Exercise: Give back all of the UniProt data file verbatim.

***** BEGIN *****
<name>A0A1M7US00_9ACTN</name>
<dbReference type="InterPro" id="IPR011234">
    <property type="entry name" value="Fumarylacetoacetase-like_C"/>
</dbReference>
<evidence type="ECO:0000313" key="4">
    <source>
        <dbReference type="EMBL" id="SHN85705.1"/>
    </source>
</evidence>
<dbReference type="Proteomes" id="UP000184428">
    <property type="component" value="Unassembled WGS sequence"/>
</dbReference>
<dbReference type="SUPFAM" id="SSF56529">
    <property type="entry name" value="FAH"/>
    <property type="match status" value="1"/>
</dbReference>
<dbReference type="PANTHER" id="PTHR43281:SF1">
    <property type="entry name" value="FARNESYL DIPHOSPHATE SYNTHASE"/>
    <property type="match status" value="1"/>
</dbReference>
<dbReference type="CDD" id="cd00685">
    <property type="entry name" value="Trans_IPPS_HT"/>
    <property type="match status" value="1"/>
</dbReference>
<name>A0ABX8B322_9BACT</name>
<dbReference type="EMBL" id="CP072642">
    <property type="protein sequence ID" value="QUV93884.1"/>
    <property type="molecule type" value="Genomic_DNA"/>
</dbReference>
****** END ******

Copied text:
<name>A0A1M7US00_9ACTN</name>
<dbReference type="InterPro" id="IPR011234">
    <property type="entry name" value="Fumarylacetoacetase-like_C"/>
</dbReference>
<evidence type="ECO:0000313" key="4">
    <source>
        <dbReference type="EMBL" id="SHN85705.1"/>
    </source>
</evidence>
<dbReference type="Proteomes" id="UP000184428">
    <property type="component" value="Unassembled WGS sequence"/>
</dbReference>
<dbReference type="SUPFAM" id="SSF56529">
    <property type="entry name" value="FAH"/>
    <property type="match status" value="1"/>
</dbReference>
<dbReference type="PANTHER" id="PTHR43281:SF1">
    <property type="entry name" value="FARNESYL DIPHOSPHATE SYNTHASE"/>
    <property type="match status" value="1"/>
</dbReference>
<dbReference type="CDD" id="cd00685">
    <property type="entry name" value="Trans_IPPS_HT"/>
    <property type="match status" value="1"/>
</dbReference>
<name>A0ABX8B322_9BACT</name>
<dbReference type="EMBL" id="CP072642">
    <property type="protein sequence ID" value="QUV93884.1"/>
    <property type="molecule type" value="Genomic_DNA"/>
</dbReference>